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Posted By: Jim Liddane on: 05/03/2009 16:46:58 EDT|
Subject: RE: Jimmy Clanton - Venus In Blue Jeans - 1962
However, Kent (divison of Ace UK) issued the Ace Records (US) stuff, on CD. Is Ace (UK) a division of Demon?
Between Ace (USA), and Ace (UK), and Kent (USA) and Kent (UK), it is difficult to keep my head clear!
Ace (UK) have no connection with Demon, who own lots of labels, and are now one of the top (if not the top) indie label in the UK, but oddly enough, there is a sort of connection between Ace UK and Ace USA - in that Ace (UK) actually took their name from Johnny Vincent's Ace Records, which they thought was more or less defunct, but which they admired a lot.
In fact, he was pretty inactive at the time, but they wrote to him asking if they could lease some masters, and also use the name Ace, and he agreed around 1980 or 1981 I think.
Ace in the UK put these masters out on on Ace imprint and some people over here actually presumed that Ace (UK) was in fact a subsidiary of Ace USA, but it was not the case - they had simply chosen the name as a tribute to a label they liked.
What may have caused the confusion is that Ace UK also did a similar deal with Kent (USA) and again, used the Kent name for those reissues!
Years later, in 1996, Vincent let it be known generally that he wanted to sell up, but surprisingly, Ace UK did not buy the company - why I do not know - it would have been a nice fit.
Instead, in 1997, Demon Records acquired Ace USA, and it is Demon Digital who have since re-issued all the Jimmy Clanton albums in the UK.
Quite a talker Johhny Vincent was, was he? Why does this come as no surprise, being a Producer.
Vincent was a real old-fashioned type of record guy - he was still going quite literally up to the end - making money wherever he could, including doing things like letting amateur singers record over his stars' backing tracks for a small fee as long as they used his studios!
He would press a hundred singles, and go around the radio stations. If enough of them liked it, he would press anouther 900 and put them in the shops. If they didn't like it, he'd forget the whole project and sell the backing track to another producer.
He also was capable of some slightly iffy practices.
"Sea Cruise" was one example.
The guy who wrote it, Huey Piano Smith was signed to Ace and was coming off a solo hit with "Rocking Pneumonia".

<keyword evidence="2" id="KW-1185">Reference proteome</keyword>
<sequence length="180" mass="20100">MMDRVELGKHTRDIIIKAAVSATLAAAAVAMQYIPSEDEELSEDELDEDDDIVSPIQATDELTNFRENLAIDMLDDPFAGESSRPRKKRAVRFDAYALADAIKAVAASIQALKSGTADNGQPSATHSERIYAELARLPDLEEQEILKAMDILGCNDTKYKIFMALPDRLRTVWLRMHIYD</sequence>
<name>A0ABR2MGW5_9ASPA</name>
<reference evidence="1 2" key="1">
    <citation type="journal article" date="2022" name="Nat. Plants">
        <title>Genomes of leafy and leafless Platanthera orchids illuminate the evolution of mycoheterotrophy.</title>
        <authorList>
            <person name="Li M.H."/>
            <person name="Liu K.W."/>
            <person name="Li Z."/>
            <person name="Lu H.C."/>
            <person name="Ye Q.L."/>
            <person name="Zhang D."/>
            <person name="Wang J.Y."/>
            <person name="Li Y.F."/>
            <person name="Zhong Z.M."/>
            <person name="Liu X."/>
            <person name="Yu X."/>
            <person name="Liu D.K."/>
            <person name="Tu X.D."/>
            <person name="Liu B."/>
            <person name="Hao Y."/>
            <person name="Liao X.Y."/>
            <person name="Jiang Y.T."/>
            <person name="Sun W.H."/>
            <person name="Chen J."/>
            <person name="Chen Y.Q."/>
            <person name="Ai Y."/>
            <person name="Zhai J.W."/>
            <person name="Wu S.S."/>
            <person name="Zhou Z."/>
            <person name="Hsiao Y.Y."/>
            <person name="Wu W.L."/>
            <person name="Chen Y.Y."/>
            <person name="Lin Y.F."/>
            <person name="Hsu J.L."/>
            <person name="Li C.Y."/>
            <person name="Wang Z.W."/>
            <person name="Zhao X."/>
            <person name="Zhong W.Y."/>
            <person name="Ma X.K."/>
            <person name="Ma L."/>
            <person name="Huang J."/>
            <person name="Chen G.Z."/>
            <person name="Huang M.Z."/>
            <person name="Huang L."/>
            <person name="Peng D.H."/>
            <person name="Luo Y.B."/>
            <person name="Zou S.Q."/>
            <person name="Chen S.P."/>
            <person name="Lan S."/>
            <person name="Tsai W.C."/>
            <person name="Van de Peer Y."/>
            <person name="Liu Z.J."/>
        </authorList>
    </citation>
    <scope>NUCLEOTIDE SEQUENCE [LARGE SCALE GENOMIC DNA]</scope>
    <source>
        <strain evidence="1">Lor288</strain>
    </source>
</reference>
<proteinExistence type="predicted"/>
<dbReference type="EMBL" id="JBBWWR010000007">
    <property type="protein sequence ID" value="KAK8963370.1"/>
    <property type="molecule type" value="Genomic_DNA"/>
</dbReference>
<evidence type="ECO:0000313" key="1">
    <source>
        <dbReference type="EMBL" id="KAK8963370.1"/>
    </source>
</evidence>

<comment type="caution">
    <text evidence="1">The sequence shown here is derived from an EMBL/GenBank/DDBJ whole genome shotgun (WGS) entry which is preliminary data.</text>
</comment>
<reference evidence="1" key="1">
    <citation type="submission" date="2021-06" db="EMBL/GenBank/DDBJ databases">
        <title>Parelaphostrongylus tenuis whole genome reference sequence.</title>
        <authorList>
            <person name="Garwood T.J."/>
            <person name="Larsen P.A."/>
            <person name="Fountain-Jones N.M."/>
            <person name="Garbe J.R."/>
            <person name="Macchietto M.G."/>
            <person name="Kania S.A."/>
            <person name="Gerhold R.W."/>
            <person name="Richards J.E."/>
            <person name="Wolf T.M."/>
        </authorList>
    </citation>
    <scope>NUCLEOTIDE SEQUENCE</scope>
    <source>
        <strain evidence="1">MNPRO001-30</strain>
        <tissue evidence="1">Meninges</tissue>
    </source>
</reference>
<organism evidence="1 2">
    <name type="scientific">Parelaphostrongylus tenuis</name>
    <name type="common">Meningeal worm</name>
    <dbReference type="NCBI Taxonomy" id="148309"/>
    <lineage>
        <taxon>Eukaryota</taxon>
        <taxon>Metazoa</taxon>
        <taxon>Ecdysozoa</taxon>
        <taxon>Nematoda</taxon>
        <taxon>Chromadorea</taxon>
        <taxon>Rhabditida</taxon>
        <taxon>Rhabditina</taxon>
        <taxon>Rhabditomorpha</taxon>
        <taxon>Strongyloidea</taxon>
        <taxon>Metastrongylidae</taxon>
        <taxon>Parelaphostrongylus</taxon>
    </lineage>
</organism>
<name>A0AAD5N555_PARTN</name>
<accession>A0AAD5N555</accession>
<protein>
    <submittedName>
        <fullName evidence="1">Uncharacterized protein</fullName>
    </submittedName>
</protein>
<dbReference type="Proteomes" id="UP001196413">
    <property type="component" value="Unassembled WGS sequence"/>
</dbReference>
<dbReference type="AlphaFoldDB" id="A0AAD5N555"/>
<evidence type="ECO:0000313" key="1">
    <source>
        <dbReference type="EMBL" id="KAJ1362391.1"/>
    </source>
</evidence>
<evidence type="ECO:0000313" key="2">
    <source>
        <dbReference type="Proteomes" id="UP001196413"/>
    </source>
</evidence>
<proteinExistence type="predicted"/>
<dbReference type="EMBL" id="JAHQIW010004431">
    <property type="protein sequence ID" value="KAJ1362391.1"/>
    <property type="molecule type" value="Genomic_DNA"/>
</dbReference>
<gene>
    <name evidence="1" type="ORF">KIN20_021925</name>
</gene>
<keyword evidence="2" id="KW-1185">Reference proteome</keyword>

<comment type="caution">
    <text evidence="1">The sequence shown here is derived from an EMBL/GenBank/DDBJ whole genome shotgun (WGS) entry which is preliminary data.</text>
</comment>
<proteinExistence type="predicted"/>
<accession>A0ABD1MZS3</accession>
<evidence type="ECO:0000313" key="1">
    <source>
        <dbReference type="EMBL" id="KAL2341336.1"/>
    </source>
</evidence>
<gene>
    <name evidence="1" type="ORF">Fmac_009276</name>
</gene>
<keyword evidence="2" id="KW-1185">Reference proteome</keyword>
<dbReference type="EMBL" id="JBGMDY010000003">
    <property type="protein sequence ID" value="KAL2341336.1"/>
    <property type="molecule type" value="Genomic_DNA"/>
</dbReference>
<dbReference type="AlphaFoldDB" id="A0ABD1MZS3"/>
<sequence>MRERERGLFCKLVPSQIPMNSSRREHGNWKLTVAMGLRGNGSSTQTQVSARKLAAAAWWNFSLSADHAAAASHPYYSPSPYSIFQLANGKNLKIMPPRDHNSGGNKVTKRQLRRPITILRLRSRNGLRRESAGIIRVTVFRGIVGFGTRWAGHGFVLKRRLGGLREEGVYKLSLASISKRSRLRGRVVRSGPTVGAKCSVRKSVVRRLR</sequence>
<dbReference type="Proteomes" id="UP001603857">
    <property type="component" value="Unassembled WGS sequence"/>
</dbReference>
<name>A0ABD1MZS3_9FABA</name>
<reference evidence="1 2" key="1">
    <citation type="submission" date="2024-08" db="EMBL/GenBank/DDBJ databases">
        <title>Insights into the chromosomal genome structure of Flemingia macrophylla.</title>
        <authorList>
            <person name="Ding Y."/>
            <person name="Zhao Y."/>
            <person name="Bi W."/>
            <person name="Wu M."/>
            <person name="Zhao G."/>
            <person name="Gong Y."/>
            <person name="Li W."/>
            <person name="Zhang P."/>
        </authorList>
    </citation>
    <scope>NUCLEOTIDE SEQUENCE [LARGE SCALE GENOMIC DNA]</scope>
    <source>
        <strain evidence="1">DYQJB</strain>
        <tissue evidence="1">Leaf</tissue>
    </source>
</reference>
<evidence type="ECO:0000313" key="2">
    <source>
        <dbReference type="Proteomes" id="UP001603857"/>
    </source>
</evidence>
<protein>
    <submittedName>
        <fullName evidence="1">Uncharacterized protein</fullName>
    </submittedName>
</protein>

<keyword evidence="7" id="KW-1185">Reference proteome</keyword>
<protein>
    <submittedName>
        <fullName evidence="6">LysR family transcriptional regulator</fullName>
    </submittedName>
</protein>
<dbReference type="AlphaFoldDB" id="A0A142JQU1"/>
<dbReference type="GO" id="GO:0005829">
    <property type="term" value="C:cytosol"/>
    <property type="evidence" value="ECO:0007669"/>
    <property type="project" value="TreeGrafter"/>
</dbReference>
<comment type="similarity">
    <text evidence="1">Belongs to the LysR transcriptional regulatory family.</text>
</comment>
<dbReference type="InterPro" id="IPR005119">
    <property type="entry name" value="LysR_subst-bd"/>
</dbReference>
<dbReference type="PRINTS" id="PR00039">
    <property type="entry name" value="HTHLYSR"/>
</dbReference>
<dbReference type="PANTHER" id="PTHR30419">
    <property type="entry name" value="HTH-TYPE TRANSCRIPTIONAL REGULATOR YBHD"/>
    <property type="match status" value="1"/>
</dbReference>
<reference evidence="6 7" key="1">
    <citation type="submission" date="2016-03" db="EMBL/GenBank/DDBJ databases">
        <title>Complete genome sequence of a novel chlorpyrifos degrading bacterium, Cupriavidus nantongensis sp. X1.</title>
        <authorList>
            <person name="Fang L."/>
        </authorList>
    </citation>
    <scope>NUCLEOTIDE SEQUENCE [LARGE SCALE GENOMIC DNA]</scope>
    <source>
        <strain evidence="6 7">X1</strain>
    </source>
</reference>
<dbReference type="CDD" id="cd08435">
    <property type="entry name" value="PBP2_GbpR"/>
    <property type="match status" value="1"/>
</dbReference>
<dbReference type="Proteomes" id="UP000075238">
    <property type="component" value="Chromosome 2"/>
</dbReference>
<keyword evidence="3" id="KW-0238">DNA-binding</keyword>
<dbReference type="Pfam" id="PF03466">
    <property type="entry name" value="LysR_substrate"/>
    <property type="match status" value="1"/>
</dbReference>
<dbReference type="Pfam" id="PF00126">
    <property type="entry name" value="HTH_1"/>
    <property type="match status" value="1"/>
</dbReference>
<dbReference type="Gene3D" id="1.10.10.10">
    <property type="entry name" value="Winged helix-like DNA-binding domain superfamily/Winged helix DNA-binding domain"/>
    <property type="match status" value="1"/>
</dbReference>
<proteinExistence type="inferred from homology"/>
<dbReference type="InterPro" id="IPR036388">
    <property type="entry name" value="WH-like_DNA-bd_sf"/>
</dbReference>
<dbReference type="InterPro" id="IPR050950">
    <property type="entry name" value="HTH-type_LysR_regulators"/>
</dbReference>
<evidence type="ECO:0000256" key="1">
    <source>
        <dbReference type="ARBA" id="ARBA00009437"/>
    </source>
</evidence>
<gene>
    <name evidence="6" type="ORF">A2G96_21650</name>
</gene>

As the session for "Sea Cruise" progressed, Vincent decided that the song was a guaranteed hit, but that Smith was too "adult" looking for the teen audience. On the other hand, the studio janitor, Frankie Ford, was young, good looking, and a great singer.
So Vincent offered to treat Smith to "lunch" to the nearest bar half way through the session.
The "lunch" went on so long that Smith had to cancel the rest of the session, as he was due to start a tour the next day.
Half way through the tour, he heard "Sea Cruise" on the radio, sung by "Frankie Ford Accompanied By Huey Smith & The Clowns".
Not only that but Ford had changed some words, and as a result now had a co-writer credit as well!
But what really annoyed Huey was that Vincent had decided to put some bells and horns on the record, but had not bothered to tune the horns in with the brass section, so that the start sounded really off key.
Vincent could not understand the fuss - it was a hit, and Lewis got his songwriting money anyway!
Love the Cascades hit - had not heard that take before.
The same label, Valiant, also had Barry & The Tamerlanes who sounded very like The Cascades.
They had only one real hit "I Wonder What She's Doin Tonight", written by Barry (DeVorzon) for the Cascades, but not recorded by them, so he put it out himself.
He went on to write lots of movie music and if I recall rightly, the theme from the TV series "Dynasty".
They did an excellent version of "Rhythm Of The Rain" using the Cascades backing track.
I was told some years ago, that Barry & The Tamerlanes were to have a CD release, but I have never seen it.
I wonder if it ever happened?